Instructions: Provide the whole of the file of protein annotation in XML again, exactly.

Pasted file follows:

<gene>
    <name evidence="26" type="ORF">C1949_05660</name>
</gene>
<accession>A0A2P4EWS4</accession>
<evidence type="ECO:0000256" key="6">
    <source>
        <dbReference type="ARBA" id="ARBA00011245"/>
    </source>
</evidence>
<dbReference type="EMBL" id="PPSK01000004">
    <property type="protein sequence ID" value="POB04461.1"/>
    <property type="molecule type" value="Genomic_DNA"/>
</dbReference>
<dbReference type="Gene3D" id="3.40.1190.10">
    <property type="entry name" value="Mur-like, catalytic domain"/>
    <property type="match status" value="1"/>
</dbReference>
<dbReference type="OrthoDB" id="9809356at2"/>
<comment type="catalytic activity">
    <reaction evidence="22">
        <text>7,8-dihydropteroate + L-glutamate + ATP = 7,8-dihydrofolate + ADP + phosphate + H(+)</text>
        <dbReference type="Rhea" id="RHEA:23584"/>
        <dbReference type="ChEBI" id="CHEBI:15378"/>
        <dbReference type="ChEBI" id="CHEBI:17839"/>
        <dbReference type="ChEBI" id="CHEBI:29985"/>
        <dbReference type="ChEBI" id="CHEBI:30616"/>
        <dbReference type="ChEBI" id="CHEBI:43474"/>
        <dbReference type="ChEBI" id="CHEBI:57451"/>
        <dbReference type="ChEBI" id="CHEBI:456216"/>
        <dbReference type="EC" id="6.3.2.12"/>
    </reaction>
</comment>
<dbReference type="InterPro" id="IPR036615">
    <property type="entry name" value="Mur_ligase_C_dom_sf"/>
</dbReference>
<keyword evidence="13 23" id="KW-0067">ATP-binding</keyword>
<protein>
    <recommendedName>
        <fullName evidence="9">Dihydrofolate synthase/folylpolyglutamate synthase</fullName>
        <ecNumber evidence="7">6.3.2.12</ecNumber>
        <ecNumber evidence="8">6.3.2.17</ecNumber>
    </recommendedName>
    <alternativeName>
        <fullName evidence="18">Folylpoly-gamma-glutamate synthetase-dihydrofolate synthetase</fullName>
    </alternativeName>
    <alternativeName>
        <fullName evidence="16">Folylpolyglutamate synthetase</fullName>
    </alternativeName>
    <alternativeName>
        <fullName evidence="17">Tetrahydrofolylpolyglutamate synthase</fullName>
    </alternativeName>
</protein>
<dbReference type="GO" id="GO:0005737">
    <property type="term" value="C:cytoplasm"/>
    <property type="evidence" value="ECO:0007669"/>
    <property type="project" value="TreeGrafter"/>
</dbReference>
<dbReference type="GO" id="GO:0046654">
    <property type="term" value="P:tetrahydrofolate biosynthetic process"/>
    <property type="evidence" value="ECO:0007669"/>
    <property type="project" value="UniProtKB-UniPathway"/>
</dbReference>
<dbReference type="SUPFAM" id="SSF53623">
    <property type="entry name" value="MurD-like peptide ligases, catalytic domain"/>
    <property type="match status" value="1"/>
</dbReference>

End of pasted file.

<gene>
    <name evidence="26" type="ORF">C1949_05660</name>
</gene>
<accession>A0A2P4EWS4</accession>
<evidence type="ECO:0000256" key="6">
    <source>
        <dbReference type="ARBA" id="ARBA00011245"/>
    </source>
</evidence>
<dbReference type="EMBL" id="PPSK01000004">
    <property type="protein sequence ID" value="POB04461.1"/>
    <property type="molecule type" value="Genomic_DNA"/>
</dbReference>
<dbReference type="Gene3D" id="3.40.1190.10">
    <property type="entry name" value="Mur-like, catalytic domain"/>
    <property type="match status" value="1"/>
</dbReference>
<dbReference type="OrthoDB" id="9809356at2"/>
<comment type="catalytic activity">
    <reaction evidence="22">
        <text>7,8-dihydropteroate + L-glutamate + ATP = 7,8-dihydrofolate + ADP + phosphate + H(+)</text>
        <dbReference type="Rhea" id="RHEA:23584"/>
        <dbReference type="ChEBI" id="CHEBI:15378"/>
        <dbReference type="ChEBI" id="CHEBI:17839"/>
        <dbReference type="ChEBI" id="CHEBI:29985"/>
        <dbReference type="ChEBI" id="CHEBI:30616"/>
        <dbReference type="ChEBI" id="CHEBI:43474"/>
        <dbReference type="ChEBI" id="CHEBI:57451"/>
        <dbReference type="ChEBI" id="CHEBI:456216"/>
        <dbReference type="EC" id="6.3.2.12"/>
    </reaction>
</comment>
<dbReference type="InterPro" id="IPR036615">
    <property type="entry name" value="Mur_ligase_C_dom_sf"/>
</dbReference>
<keyword evidence="13 23" id="KW-0067">ATP-binding</keyword>
<protein>
    <recommendedName>
        <fullName evidence="9">Dihydrofolate synthase/folylpolyglutamate synthase</fullName>
        <ecNumber evidence="7">6.3.2.12</ecNumber>
        <ecNumber evidence="8">6.3.2.17</ecNumber>
    </recommendedName>
    <alternativeName>
        <fullName evidence="18">Folylpoly-gamma-glutamate synthetase-dihydrofolate synthetase</fullName>
    </alternativeName>
    <alternativeName>
        <fullName evidence="16">Folylpolyglutamate synthetase</fullName>
    </alternativeName>
    <alternativeName>
        <fullName evidence="17">Tetrahydrofolylpolyglutamate synthase</fullName>
    </alternativeName>
</protein>
<dbReference type="GO" id="GO:0005737">
    <property type="term" value="C:cytoplasm"/>
    <property type="evidence" value="ECO:0007669"/>
    <property type="project" value="TreeGrafter"/>
</dbReference>
<dbReference type="GO" id="GO:0046654">
    <property type="term" value="P:tetrahydrofolate biosynthetic process"/>
    <property type="evidence" value="ECO:0007669"/>
    <property type="project" value="UniProtKB-UniPathway"/>
</dbReference>
<dbReference type="SUPFAM" id="SSF53623">
    <property type="entry name" value="MurD-like peptide ligases, catalytic domain"/>
    <property type="match status" value="1"/>
</dbReference>